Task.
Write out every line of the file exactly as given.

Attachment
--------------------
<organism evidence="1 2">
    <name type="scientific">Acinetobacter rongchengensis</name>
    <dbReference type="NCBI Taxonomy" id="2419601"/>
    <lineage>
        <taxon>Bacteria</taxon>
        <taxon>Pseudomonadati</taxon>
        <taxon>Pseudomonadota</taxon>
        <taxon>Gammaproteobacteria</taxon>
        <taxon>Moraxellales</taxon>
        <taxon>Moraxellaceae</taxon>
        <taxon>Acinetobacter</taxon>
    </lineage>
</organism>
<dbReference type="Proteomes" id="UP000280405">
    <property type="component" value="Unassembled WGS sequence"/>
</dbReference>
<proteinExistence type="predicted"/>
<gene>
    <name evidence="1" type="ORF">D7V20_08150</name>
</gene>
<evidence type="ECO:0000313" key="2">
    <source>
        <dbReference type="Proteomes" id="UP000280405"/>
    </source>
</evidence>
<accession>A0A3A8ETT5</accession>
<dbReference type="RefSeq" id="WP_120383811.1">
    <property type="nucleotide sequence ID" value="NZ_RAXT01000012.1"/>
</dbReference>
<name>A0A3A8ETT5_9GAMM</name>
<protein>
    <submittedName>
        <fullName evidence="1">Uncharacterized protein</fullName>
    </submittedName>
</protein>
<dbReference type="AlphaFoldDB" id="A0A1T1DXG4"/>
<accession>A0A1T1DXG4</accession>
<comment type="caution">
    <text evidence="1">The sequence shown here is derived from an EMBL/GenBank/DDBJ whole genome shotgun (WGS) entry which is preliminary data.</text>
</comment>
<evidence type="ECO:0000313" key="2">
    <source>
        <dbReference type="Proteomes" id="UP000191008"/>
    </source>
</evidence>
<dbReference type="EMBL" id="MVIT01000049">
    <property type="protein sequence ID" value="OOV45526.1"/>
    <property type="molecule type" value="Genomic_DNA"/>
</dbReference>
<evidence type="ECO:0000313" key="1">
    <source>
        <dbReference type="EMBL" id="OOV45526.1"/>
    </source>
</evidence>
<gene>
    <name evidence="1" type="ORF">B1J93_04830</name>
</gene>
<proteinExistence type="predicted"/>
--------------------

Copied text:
<organism evidence="1 2">
    <name type="scientific">Acinetobacter rongchengensis</name>
    <dbReference type="NCBI Taxonomy" id="2419601"/>
    <lineage>
        <taxon>Bacteria</taxon>
        <taxon>Pseudomonadati</taxon>
        <taxon>Pseudomonadota</taxon>
        <taxon>Gammaproteobacteria</taxon>
        <taxon>Moraxellales</taxon>
        <taxon>Moraxellaceae</taxon>
        <taxon>Acinetobacter</taxon>
    </lineage>
</organism>
<dbReference type="Proteomes" id="UP000280405">
    <property type="component" value="Unassembled WGS sequence"/>
</dbReference>
<proteinExistence type="predicted"/>
<gene>
    <name evidence="1" type="ORF">D7V20_08150</name>
</gene>
<evidence type="ECO:0000313" key="2">
    <source>
        <dbReference type="Proteomes" id="UP000280405"/>
    </source>
</evidence>
<accession>A0A3A8ETT5</accession>
<dbReference type="RefSeq" id="WP_120383811.1">
    <property type="nucleotide sequence ID" value="NZ_RAXT01000012.1"/>
</dbReference>
<name>A0A3A8ETT5_9GAMM</name>
<protein>
    <submittedName>
        <fullName evidence="1">Uncharacterized protein</fullName>
    </submittedName>
</protein>
<dbReference type="AlphaFoldDB" id="A0A1T1DXG4"/>
<accession>A0A1T1DXG4</accession>
<comment type="caution">
    <text evidence="1">The sequence shown here is derived from an EMBL/GenBank/DDBJ whole genome shotgun (WGS) entry which is preliminary data.</text>
</comment>
<evidence type="ECO:0000313" key="2">
    <source>
        <dbReference type="Proteomes" id="UP000191008"/>
    </source>
</evidence>
<dbReference type="EMBL" id="MVIT01000049">
    <property type="protein sequence ID" value="OOV45526.1"/>
    <property type="molecule type" value="Genomic_DNA"/>
</dbReference>
<evidence type="ECO:0000313" key="1">
    <source>
        <dbReference type="EMBL" id="OOV45526.1"/>
    </source>
</evidence>
<gene>
    <name evidence="1" type="ORF">B1J93_04830</name>
</gene>
<proteinExistence type="predicted"/>